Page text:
Nutrition Guidelines for heart failure patients: HFSA 2019 Scientific Sessions
Keeping in mind the dietary requirements of heart failure (HF) patients, the Heart Failure Society of America (HFSA) has released a new nutritional guideline.
The guideline, presented at the HFSA 2019 Scientific Sessions, is centred on obesity management, dietary composition and counselling, and cachexia malnutrition.
Amanda Vest, Tufts Medical Center, led a multi-disciplinary writing group several times a day, including cardiologists, dietitians, nurses and pharmacists to assemble a consensus statement on nutrition for patients with heart failure. This guideline holds significance given the lack of detailed nutrition recommendations and existing heart failure guidelines.
Key Recommendations include:
- DASH or Mediterranean diet, as well as plant-based diets should be considered for HF patients.
- Sodium intake should be limited to 2-3 grams per day.
- Bariatric surgery should be considered for all eligible patients, which has been shown retrospectively in several different cohorts to cut the risk of incident heart failure in half.
- Saturated fats should be replaced with modern polyunsaturated fats such as olive oil and fish oil, there are no longer specified limits on saturated fats.
- Processed meats, refined carbohydrates and sweetened beverages should be taken in limited amount and the authors strongly recommend against the consumption of any trans fats.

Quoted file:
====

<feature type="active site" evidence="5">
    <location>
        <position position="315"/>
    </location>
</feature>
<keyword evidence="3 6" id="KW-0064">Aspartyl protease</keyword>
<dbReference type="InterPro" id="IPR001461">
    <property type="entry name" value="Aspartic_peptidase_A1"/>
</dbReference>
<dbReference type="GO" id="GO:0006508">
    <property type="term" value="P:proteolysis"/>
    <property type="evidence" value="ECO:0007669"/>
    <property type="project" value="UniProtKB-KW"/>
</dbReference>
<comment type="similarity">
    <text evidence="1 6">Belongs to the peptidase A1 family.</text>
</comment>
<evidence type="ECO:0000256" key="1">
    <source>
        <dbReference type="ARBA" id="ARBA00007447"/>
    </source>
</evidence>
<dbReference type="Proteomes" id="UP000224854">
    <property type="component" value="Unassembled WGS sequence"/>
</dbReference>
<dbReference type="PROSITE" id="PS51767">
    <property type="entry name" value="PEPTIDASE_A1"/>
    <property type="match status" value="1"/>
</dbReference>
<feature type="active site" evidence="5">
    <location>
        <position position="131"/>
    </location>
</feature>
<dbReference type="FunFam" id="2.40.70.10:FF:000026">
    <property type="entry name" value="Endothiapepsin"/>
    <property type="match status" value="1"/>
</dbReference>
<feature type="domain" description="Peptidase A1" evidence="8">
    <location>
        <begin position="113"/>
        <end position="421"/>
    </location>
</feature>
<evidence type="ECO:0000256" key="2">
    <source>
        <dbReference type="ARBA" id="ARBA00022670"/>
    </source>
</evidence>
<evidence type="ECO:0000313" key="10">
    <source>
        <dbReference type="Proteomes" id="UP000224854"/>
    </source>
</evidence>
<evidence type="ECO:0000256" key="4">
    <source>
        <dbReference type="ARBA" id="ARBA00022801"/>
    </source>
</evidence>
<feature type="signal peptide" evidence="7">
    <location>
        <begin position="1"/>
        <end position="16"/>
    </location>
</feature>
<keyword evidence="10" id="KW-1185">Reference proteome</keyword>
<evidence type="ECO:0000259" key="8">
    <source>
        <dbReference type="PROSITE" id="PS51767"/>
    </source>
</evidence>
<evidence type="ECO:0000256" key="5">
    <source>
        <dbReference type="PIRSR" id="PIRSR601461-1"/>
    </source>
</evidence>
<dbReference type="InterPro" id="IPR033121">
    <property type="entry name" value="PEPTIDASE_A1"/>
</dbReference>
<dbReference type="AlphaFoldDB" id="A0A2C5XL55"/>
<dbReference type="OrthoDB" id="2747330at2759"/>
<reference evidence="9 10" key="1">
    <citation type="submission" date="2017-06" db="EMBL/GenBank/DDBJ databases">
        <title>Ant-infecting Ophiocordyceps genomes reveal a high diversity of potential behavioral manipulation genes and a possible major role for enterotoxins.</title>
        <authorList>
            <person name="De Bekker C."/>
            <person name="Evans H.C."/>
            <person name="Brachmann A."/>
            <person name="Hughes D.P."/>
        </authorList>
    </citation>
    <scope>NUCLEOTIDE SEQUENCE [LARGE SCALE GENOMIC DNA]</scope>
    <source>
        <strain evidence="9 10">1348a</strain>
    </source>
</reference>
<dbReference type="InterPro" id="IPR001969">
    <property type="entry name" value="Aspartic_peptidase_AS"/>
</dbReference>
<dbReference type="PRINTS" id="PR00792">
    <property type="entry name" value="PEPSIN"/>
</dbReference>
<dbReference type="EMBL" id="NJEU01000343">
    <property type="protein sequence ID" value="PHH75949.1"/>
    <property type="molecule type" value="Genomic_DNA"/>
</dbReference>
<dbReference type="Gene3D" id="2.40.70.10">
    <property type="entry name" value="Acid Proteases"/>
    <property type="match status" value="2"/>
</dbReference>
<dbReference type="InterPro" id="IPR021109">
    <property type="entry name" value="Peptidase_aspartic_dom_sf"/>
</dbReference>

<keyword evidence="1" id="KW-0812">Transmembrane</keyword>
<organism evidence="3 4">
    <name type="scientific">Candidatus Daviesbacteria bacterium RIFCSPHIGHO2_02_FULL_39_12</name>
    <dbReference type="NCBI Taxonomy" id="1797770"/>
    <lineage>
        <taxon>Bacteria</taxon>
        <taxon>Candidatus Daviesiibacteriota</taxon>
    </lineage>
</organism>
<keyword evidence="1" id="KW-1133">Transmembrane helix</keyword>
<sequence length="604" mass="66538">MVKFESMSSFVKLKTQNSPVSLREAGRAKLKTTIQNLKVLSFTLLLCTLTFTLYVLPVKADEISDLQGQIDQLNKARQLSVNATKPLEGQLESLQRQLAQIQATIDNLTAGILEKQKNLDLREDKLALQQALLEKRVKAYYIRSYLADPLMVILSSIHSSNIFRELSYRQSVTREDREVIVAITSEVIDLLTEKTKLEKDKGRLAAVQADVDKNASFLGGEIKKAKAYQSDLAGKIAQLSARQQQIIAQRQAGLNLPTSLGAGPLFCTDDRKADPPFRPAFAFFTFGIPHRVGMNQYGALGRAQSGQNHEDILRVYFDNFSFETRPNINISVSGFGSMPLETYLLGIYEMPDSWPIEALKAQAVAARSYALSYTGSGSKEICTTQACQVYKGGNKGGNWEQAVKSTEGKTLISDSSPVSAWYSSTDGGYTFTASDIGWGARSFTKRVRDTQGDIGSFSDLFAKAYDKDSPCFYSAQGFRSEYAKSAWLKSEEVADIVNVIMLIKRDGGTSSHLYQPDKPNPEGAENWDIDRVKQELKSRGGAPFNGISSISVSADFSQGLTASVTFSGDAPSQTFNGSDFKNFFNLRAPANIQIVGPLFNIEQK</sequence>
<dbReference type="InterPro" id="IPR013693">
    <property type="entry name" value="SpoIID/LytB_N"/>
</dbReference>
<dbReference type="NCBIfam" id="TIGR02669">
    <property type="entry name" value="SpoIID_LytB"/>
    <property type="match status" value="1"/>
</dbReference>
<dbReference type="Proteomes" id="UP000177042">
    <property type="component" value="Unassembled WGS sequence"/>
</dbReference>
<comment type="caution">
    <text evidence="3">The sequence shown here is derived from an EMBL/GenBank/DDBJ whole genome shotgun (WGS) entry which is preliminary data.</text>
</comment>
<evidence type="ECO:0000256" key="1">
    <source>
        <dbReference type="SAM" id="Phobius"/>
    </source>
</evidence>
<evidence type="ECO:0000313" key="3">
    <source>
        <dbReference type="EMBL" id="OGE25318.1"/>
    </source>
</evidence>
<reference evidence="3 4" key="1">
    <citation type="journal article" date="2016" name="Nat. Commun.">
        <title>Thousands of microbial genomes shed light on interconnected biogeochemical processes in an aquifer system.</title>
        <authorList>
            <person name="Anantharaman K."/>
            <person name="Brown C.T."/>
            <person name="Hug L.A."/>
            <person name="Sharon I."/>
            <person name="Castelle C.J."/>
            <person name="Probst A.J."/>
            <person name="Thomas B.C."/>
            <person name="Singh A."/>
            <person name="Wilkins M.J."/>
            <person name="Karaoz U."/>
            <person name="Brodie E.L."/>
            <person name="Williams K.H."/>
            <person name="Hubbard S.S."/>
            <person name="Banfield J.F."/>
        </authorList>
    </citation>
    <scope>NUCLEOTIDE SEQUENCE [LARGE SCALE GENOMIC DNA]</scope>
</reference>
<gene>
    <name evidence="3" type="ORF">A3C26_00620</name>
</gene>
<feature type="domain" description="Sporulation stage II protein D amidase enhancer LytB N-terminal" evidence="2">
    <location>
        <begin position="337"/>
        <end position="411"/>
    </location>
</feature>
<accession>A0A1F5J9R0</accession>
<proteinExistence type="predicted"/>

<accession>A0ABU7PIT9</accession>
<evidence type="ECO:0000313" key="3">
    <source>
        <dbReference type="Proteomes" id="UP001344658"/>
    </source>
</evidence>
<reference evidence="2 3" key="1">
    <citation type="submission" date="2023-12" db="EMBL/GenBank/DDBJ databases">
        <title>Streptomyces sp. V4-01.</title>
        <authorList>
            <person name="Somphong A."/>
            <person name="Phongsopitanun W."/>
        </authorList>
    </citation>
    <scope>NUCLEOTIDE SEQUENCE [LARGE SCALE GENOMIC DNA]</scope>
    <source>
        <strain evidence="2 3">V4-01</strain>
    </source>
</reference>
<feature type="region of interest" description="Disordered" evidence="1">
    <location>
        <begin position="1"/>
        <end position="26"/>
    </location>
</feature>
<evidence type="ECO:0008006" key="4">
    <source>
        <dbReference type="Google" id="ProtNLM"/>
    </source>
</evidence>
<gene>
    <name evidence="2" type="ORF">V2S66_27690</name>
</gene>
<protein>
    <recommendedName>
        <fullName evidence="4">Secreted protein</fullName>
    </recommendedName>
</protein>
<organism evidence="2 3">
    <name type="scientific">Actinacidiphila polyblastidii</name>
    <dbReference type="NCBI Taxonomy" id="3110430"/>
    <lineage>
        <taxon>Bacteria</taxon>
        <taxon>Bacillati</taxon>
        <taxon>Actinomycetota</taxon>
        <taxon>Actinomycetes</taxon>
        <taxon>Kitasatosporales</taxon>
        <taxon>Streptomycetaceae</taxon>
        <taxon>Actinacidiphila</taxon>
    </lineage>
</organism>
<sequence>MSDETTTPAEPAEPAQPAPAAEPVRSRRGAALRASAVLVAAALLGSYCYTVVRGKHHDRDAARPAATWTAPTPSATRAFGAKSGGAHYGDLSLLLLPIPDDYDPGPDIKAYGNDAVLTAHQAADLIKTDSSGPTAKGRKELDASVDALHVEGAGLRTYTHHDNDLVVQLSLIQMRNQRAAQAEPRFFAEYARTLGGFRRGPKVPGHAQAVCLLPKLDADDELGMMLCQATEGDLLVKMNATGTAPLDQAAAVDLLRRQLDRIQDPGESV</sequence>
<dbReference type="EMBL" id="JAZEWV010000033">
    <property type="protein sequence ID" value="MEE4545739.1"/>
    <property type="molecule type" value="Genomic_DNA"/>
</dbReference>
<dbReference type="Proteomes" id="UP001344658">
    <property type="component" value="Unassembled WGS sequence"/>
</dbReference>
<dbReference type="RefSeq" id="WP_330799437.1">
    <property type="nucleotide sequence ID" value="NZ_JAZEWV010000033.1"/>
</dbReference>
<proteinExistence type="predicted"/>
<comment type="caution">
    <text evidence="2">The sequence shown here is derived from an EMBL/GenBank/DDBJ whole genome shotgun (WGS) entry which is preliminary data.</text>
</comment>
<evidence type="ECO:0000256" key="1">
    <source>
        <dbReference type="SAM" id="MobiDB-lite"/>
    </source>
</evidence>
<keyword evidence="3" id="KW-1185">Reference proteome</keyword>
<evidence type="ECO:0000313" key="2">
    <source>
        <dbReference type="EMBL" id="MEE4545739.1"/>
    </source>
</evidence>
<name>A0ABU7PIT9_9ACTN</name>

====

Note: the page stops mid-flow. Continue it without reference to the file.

- Patients with heart failure and the body mass index of 35 or above should receive counselling on a calorie-restricted diet that aims for 5-10% weight loss.
- All patients with heart failure should receive a 30 to 60-minute dietician consultation with a follow-up encounter in 4 to 6 weeks.
“So, the concept of food as medicine has gotten momentum lately that leveraging the diet to prevent or treat heart failure remains, in my opinion, a missed opportunity for so many of our patients with heart failure,” Vest said.
Vest said dietary consultation is a key tenant in the new recommendations.
Vest explained that the government’s mind plate approach to diet, which includes suggestions on healthy dietary composition and appropriate portion sizes, was created using controversial evidence, leading to other guides emerging.
“And so, for example, the Harvard School of Public Health has released its own edited version that replaces the milk with water as a preferred beverage, and also adds a serving of healthy fat,” she said. “The 2019 [American College of Cardiology/American Heart Association] Primary Prevention Guidelines about data the concept of a heart-healthy diet is the most recent evidence from epidemiological data.
“These guidelines emphasize the diet rich in fruits, vegetables, legumes, nuts, whole grains and fish, due to the associations between these foods and lower rates of atherosclerosis, muscular disease.
A low-sodium diet includes no more than 2,000 to 3,000 milligrams (mg) of sodium per day. That is the same as 2 to 3 grams of sodium a day. To give you an idea of how much that is, 1 teaspoon of salt = approximately 2,300 mg sodium.
People with mild heart failure (no or mild symptoms with vigorous or moderate exercise) are usually asked to limit their sodium intake to 3,000 mg per day.
People with moderate to severe heart failure (symptoms with light exercise, household chores or at rest) are usually asked to limit their sodium intake to 2,000 mg per day.